In July 2021, smoke from California’s Dixie Fire, the second largest in the state’s history, combined with smoke from fires in the American West and Canada, traveled thousands of miles to New York and other parts of the East Coast, triggering air-quality alerts. It was an alarming message for people a continent away from the flames that the environmental fallout from climate change does not respect state lines.
California is prone to both droughts and floods, but climate change is sending those natural cycles into overdrive. In the last decade, record-breaking heat waves have combined with severe and prolonged droughts to disastrous effect. Eight of the state’s top 10 largest wildfires took place in the past five years, exacting a huge personal and financial toll on people, homes, farms, and tourism.
For Stanford Law faculty, students, and alumni who study water, wildfire, and smoke, California is already at a crisis point, giving their research new urgency. But their work, often bringing together experts from multiple disciplines across campus, also offers a path forward to mitigate the rising risks, if policy and management can shift dramatically—and soon.
Water and Drought
In the early 20th century, Buzz Thompson’s grandfather was a farmer in the Owens Valley when the Los Angeles Aqueduct was constructed, diverting water from the Owens River to the rapidly expanding city 200 miles to the south. The project effectively wiped out agriculture in the region, leaving valley residents with a sense that they’d lost control of their future, explains Thompson, who is the Robert E. Paradise Professor of Natural Resources Law at Stanford Law School, founding director of the Stanford Woods Institute for the Environment, and director of its Water in the West program.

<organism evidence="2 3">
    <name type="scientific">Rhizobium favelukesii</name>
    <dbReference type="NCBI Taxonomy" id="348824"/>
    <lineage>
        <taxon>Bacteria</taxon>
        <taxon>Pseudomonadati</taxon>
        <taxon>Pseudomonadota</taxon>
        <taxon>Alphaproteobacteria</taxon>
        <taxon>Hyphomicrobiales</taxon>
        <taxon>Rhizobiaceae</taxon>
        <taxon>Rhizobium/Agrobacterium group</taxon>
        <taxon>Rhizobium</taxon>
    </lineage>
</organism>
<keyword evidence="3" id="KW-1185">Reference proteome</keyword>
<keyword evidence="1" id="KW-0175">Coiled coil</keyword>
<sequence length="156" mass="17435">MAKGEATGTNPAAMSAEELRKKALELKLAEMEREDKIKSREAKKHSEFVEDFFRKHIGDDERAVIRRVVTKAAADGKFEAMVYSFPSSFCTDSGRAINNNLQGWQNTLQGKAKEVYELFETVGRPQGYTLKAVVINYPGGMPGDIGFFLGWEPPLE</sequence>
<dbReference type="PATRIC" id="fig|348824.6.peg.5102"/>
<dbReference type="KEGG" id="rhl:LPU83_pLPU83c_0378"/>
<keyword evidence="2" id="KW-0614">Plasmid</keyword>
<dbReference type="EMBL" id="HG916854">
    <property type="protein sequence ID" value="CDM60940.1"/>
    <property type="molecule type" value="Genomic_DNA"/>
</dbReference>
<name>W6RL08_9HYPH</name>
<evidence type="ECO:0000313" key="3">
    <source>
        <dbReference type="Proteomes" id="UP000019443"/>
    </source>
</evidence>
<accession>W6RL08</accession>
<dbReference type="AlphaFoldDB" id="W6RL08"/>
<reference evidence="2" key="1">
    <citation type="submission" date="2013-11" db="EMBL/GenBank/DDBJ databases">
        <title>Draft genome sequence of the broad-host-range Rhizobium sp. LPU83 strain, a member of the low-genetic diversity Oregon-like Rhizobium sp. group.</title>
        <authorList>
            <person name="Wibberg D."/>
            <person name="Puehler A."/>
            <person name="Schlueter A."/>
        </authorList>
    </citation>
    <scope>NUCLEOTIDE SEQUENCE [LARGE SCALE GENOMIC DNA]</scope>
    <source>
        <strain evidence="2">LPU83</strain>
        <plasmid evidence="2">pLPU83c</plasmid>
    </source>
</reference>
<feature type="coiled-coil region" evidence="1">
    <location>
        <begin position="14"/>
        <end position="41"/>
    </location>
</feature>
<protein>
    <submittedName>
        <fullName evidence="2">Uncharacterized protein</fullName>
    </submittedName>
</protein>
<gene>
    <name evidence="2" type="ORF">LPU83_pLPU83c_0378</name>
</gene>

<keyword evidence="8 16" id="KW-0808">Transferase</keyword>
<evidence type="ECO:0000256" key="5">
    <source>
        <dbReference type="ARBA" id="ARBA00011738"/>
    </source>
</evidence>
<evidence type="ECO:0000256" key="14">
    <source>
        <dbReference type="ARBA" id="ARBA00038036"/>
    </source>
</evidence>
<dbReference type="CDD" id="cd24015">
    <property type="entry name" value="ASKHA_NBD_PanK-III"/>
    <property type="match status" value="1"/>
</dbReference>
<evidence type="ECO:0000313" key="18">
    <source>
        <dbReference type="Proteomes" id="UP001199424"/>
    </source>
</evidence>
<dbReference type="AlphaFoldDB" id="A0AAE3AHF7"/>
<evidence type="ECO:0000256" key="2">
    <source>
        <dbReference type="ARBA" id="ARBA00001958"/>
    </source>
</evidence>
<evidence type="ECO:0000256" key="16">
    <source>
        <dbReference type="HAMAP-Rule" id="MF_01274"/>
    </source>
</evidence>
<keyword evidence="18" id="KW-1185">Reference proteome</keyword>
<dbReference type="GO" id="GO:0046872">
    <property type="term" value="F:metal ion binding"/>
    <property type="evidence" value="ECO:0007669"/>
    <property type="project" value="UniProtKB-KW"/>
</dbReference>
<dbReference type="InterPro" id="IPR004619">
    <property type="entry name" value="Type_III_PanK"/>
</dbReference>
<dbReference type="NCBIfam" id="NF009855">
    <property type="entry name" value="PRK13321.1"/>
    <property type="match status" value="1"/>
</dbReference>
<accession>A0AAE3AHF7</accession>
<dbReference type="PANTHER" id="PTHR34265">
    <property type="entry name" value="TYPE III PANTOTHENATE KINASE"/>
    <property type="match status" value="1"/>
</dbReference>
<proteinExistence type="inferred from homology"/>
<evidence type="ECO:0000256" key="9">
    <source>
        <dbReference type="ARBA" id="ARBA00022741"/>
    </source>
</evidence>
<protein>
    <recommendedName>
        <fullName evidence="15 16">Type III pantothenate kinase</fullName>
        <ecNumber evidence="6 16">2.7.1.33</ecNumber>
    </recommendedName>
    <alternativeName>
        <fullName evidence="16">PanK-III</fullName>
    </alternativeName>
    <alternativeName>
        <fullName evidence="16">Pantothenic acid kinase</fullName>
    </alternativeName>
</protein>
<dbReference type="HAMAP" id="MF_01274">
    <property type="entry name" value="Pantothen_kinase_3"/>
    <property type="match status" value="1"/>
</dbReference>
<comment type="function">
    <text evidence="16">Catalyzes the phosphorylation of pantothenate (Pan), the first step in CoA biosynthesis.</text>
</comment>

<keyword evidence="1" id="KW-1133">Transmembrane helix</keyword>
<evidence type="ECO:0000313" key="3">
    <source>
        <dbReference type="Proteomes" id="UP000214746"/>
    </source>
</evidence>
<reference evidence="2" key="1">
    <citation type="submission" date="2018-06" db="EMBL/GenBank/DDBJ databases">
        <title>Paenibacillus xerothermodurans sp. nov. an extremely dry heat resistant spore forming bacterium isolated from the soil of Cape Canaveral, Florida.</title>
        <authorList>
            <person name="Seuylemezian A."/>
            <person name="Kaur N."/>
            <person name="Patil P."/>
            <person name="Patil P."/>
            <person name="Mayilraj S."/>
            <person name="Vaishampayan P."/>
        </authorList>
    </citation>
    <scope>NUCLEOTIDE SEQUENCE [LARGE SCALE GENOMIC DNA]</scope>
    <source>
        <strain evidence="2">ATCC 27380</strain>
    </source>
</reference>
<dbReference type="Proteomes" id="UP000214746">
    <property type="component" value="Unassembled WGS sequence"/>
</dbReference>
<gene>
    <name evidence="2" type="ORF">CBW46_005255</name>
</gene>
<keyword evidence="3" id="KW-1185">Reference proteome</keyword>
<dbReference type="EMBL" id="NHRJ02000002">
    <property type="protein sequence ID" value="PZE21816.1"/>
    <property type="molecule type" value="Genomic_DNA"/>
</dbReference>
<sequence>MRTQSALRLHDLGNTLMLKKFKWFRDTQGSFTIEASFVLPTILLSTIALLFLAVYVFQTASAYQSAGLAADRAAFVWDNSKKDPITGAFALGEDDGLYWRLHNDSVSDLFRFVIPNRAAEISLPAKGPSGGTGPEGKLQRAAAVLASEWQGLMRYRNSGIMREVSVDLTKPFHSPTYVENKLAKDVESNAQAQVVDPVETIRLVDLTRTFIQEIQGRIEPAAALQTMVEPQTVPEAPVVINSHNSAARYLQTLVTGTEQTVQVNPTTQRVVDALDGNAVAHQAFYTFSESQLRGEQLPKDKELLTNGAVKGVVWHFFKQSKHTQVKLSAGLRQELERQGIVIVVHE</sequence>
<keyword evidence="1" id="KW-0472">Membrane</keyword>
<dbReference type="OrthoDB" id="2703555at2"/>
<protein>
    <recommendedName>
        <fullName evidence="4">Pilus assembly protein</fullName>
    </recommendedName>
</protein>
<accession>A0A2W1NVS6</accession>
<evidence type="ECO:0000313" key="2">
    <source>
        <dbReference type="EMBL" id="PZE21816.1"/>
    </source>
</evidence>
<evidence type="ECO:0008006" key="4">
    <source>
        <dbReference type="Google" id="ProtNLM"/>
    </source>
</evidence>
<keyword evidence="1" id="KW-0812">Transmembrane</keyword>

“Water is the most precious resource we have,” says Thompson, JD/MBA ’76 (BA ’72), a global water and environmental law expert. “Water in the western U.S. has really driven and defined its history.”
In his forthcoming book, The Business of Water, Thompson details the water crisis that recently gripped Cape Town, South Africa. To meet the needs of its growing population, Cape Town relied on local reservoirs combined with a much-admired water conservation program. But it failed to plan adequately for climate change. A series of severe dry years—now much more likely in a warming world—hit from 2015 to 2018, sending area reservoirs to dangerously low levels and triggering increasingly drastic water restrictions. Thompson took a class of Stanford Law students to Cape Town in 2019 to learn the lessons of what the region called “Day Zero,” the day it almost ran out of water.
As Thompson and his students discovered, Cape Town isn’t an arid outlier, and its brush with catastrophe offers a cautionary tale for the American West. Many cities in California actually receive less rain in an average year than Cape Town—making Day Zero a wake-up call that cities must prepare for unusually severe droughts, which are expected to become more common in the face of climate change.
Illustration by Ryan Johnson
Droughts have already devastated certain areas of the state, particularly disadvantaged rural communities, says Thompson. “During the 2014 drought farmers in the Central Valley had been pumping more and more groundwater to irrigate their crops, and groundwater tables went way down. Cities with shallow wells found their wells went dry.”
Balancing the water needs of the state’s varied constituents, from vineyards to cities to rural towns, is a herculean task.
So is ensuring careful management of the state’s groundwater. In a recent report from Stanford’s Water in the West and The Nature Conservancy, Thompson and his colleagues describe groundwater as “the resilience in California’s water supply,” with 85 percent of Californians depending on it for at least some of their water. The Sustainable Groundwater Management Act (SGMA), passed in 2014, places limits on groundwater pumping and is considered a major step forward by the state to preserve this vital resource. However, Thompson and his colleagues see significant gaps in the law, which allow continued overuse in unregulated sources and areas.